Numerous people have helped supply the information on this page.  This web site would be far less complete without the efforts of collectors, other than myself, who provided many of the photographs and facts presented here.  I am indebted to them for their efforts and kindness.  I have started to review my old notes and give appropriate credit to the various contributors.   Here are a few of the many.  If your name is missing from this list, please contact me.

Matti Adolfsen Information on professional relay radios built in Europe
John Byrns Information on early stereo
Knut Bohn  Information on Radionette radios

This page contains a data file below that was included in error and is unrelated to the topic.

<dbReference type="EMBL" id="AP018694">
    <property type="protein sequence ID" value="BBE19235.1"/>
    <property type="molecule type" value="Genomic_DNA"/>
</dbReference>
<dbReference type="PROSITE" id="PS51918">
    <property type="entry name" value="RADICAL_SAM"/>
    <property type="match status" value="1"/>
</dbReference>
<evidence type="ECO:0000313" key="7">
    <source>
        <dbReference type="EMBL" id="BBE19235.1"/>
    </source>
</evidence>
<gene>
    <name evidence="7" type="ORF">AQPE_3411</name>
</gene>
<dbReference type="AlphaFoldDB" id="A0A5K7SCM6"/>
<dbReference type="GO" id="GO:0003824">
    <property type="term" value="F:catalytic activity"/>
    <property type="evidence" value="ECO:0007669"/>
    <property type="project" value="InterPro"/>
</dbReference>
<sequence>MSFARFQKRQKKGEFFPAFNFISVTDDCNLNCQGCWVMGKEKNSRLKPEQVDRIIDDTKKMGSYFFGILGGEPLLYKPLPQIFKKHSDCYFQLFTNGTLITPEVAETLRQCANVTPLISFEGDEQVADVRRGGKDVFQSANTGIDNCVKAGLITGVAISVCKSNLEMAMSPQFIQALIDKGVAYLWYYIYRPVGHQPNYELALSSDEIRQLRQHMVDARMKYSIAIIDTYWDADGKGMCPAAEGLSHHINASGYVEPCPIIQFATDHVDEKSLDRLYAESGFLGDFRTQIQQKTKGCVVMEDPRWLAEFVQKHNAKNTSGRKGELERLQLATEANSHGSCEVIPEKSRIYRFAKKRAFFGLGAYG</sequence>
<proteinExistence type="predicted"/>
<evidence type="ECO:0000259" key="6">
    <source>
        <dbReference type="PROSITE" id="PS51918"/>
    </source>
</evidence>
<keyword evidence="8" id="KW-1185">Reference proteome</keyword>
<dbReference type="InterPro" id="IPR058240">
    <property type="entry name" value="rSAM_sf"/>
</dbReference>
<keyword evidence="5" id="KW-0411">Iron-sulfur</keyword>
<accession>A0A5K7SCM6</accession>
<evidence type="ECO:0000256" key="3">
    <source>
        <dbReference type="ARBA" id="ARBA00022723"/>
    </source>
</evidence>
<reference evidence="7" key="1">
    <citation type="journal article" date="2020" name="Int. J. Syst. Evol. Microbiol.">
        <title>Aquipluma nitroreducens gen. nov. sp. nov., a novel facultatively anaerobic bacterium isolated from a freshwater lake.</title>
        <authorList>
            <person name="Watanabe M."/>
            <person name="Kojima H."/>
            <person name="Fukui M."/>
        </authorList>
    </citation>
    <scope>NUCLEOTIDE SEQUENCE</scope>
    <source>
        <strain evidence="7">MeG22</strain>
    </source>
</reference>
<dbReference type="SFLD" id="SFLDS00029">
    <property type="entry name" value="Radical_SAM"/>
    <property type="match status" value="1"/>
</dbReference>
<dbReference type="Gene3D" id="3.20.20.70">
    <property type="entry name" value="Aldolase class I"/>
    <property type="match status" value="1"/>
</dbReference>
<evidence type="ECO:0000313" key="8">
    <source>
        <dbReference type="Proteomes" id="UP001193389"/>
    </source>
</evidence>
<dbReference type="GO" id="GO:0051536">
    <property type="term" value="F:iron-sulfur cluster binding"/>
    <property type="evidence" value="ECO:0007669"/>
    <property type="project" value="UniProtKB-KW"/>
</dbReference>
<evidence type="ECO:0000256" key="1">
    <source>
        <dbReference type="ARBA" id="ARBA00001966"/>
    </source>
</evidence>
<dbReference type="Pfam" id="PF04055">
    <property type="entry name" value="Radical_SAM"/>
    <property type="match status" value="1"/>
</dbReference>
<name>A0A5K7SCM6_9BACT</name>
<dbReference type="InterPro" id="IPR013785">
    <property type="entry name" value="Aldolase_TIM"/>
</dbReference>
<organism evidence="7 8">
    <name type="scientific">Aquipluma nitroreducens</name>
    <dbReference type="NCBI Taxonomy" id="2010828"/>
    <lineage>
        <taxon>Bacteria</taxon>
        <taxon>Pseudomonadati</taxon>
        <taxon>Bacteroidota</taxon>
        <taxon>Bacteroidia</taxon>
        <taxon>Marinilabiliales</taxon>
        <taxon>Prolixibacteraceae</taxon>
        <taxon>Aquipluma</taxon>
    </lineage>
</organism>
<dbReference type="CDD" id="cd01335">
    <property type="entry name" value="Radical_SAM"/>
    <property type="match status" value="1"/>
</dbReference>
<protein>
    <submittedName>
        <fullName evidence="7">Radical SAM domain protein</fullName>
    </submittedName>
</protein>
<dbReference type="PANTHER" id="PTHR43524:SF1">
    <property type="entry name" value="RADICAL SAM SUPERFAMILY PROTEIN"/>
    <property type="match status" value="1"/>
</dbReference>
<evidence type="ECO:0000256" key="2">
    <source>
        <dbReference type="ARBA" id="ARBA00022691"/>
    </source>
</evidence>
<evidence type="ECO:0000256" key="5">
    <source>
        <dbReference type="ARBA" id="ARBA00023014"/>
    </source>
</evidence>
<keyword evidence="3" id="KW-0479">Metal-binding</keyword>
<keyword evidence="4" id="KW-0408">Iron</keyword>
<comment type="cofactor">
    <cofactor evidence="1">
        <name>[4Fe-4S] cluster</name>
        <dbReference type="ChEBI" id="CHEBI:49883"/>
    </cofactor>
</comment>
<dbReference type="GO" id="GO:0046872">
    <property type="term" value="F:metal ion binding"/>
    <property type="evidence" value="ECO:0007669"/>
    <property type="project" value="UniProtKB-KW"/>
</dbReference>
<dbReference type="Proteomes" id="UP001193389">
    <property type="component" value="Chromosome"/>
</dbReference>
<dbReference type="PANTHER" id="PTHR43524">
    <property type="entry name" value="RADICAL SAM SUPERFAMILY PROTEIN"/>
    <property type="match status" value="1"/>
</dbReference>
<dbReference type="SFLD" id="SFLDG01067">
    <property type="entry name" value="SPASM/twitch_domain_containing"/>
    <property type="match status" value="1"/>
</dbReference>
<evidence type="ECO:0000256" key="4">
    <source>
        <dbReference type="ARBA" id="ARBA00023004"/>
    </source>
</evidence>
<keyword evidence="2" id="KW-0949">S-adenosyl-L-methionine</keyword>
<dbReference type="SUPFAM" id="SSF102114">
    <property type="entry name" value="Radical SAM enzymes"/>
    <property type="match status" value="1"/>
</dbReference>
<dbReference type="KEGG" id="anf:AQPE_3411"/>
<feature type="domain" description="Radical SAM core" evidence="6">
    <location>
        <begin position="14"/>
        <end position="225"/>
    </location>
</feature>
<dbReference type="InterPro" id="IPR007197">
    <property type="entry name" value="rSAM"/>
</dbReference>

Christian Bruckner Information and donation of Watson TR4202
Bob Burchett Information on Gonset 3311 car converter
Patrick Cambre Designer of the wonderful Radio Shack Special one transistor FM radio project
Denis Cannings Information on Dynatron radio
Gary Ceriotti          Information on Admiral and Meissner radios; radio donations.
Carter Cook Identification of Maguire Industries Model D500-D1
Greg Dankowski Information on Granco radios.
Spencer Darrow Information and photographs for Lincoln radio.
John B. Doolittle Information on Hastings FM Jr. (Concert Networks)
John Ebeling Information on early Motorola auto radio FM converter
Martin Eble Information on the Realistic Concertmaster Hi-Fi radio
Ed Ellers                Information on Pioneer and Radio Shack radios
Harry Enqvist Information on Finnish radio manufacturers
Paul Fleming Information and photos of for several radios (Zephyr, Sansei, others)
Steve Fullmer Information and photograph for Sylvania 9000